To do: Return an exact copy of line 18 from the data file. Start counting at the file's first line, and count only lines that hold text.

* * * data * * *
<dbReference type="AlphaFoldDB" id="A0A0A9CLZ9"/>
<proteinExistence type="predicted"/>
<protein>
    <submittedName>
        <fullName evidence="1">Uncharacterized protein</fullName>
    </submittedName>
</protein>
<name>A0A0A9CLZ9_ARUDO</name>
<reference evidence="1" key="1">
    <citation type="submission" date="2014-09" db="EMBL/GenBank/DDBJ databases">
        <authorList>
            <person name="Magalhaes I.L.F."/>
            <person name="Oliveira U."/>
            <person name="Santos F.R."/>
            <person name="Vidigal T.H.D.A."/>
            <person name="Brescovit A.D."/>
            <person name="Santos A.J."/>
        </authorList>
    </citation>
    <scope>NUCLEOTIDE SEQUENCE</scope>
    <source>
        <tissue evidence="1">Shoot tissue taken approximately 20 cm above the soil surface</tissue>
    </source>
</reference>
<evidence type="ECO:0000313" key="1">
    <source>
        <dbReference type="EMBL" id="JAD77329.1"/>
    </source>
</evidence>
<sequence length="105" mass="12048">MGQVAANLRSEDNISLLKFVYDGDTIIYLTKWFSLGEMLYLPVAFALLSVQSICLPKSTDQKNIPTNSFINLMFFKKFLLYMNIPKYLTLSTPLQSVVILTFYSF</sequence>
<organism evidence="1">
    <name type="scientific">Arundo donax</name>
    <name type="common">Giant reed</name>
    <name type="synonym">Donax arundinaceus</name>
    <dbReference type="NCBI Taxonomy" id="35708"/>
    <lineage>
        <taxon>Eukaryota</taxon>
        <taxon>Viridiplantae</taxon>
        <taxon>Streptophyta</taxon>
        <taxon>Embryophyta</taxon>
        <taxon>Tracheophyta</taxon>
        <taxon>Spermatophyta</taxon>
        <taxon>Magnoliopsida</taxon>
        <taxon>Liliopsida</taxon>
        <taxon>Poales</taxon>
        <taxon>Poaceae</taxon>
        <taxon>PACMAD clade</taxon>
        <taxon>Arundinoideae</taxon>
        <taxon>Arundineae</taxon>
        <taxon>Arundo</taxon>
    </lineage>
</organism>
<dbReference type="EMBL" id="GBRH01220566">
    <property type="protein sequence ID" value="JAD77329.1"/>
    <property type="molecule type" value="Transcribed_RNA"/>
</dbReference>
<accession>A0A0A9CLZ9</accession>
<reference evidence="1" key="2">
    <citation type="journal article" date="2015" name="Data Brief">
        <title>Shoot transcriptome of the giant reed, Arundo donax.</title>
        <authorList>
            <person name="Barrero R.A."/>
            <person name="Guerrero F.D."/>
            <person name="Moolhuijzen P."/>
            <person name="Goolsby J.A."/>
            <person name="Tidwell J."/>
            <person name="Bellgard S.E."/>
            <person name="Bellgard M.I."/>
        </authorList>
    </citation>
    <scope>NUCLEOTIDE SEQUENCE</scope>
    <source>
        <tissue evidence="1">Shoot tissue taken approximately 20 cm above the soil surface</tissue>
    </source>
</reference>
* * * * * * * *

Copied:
        </authorList>